Adams Papers

John Adams to Abigail Adams, 14 April 1797

John Adams to Abigail Adams

Philadelphia April 14. 1797

My Dearest Friend

I have this day recd, in your favours of the 5. 6. and 7th. of the month the first Acknowledgment of the Receipt of my Invitations to you to come to Philadelphia and share in the Burthens of your friend. I hope you may have commenced your Journey before this day: but knowing how many dispositions you have to make, and how difficult it will be to make them I cannot promise myself the happiness of seeing you so soon.

Your Solicitudes would be less if you were here. The Variety here would amuse you—and the Spirits of the gay enliven you—the Reasoning of the Wise assure you.

Your narration of your Agricultural Management delights me and the picture of Billings’s circular Wall, or oval Wall as he calls it charms me— We shall see it again I hope in August. But this will depend upon Congress and Intelligence from Europe. Oh what an enchanting Summer I should have had, if W. had been P. and I, V. P.!— But never mind that— We will do our Duty as We are, and he could do no more.

On the 4th. I enclosed you a Post Note.

I have recd a Chronicle to day, by which I perceive that French those who profess so much Attachment to France, So much devotion to the french Revolution and so much Enthusiasm for the french Republic are very much afraid that the Voice of the People will be for War.1 They need not fear that War will be sought. If it comes of itself and We cannot avert it, We must make the best of it, unpleasant as it is.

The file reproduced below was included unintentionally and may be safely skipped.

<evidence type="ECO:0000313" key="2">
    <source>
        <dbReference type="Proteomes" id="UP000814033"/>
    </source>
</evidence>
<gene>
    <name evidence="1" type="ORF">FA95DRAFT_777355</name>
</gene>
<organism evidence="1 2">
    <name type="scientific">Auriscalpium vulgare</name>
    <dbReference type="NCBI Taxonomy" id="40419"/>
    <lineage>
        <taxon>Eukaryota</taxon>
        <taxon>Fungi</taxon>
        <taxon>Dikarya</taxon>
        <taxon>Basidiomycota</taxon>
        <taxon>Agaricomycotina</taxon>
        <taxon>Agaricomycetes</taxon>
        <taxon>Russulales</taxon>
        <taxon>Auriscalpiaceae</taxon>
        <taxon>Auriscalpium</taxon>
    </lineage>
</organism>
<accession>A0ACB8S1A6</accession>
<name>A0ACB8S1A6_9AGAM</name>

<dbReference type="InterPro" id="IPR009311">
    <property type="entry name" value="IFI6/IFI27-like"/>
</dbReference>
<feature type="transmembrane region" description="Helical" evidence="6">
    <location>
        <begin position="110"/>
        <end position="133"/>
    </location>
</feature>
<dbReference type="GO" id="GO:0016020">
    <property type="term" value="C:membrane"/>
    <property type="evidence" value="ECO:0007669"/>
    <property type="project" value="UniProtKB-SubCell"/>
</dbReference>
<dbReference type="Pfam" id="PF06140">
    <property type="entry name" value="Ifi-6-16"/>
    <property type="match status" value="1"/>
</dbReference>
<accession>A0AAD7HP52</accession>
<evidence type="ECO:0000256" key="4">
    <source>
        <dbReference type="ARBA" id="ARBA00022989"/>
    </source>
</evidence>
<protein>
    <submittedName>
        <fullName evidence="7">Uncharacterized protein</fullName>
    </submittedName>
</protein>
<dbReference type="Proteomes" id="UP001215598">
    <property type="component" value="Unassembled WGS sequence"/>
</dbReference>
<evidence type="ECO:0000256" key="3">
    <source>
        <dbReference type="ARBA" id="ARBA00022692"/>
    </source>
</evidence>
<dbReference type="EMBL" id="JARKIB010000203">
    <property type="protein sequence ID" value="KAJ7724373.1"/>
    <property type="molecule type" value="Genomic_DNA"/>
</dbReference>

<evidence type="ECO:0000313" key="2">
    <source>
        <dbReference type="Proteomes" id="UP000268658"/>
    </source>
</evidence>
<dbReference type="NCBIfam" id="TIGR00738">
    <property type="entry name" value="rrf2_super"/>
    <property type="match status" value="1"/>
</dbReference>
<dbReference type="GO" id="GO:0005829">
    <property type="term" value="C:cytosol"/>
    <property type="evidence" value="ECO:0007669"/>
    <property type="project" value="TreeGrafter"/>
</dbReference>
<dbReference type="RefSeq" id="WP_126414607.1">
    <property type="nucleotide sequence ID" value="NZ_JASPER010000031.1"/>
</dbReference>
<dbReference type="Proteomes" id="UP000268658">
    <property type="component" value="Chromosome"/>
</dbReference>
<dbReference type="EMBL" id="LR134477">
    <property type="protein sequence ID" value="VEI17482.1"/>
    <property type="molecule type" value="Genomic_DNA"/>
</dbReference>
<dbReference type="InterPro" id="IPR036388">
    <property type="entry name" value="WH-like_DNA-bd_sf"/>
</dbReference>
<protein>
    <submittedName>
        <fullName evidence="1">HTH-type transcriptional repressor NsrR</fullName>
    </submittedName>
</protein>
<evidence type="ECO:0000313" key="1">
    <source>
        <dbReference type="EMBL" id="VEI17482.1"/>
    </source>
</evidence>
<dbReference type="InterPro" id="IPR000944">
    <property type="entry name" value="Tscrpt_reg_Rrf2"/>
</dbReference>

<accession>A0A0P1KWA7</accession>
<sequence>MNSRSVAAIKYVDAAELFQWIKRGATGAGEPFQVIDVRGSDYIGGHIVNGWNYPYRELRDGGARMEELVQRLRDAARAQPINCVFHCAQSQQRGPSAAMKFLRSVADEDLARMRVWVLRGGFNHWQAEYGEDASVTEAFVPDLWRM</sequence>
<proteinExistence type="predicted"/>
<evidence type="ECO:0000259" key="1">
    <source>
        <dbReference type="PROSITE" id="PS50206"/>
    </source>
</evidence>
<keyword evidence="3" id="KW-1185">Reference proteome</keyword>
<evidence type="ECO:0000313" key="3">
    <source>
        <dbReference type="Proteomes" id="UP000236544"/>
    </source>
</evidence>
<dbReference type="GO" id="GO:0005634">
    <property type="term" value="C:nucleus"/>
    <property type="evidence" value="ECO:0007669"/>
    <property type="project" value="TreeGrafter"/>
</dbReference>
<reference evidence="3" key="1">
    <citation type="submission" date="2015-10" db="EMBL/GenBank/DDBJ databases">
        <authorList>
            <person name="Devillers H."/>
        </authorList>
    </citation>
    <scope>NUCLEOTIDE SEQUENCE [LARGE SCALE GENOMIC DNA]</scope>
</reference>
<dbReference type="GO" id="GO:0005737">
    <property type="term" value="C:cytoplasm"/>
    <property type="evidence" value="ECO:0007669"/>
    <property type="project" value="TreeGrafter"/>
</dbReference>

Poor Ed. Savil would be glad to revenge himself at the hazard and for ought I know at the Sacrifice of his Life. Jarvis and Austin should see his back.2

To day I have recd the Lt. Governors Cheese—like a charriot forewheel boxed up in Wood & Iron. it will last till you come.

I am grieved for Mary smith: but think you ought not to tarry on her Account. You can do her no good that others cannot do.

My Duty to Mother Love to Brothers and friendship to Neighbours.

Yours as always

J. A

RC (Adams Papers); internal address: “Mrs A.”

1The Boston Independent Chronicle, 6 April, included “an exact statement of the inevitable effects which a War with the French Republic would produce in this country” and which “The PEOPLE must weigh.” Among the suggested outcomes were decreased maritime trade, economic ruin, and a greater alliance with and reliance on Great Britain.

2Edward Savil, a seaman from Quincy who had been a prisoner of war in Britain during the Revolution, had fallen into French “hands and not only been robbed of all his Property but mangled and every thing but murdered” (vol. 4:257; JA to AA, 13 April, Adams Papers).

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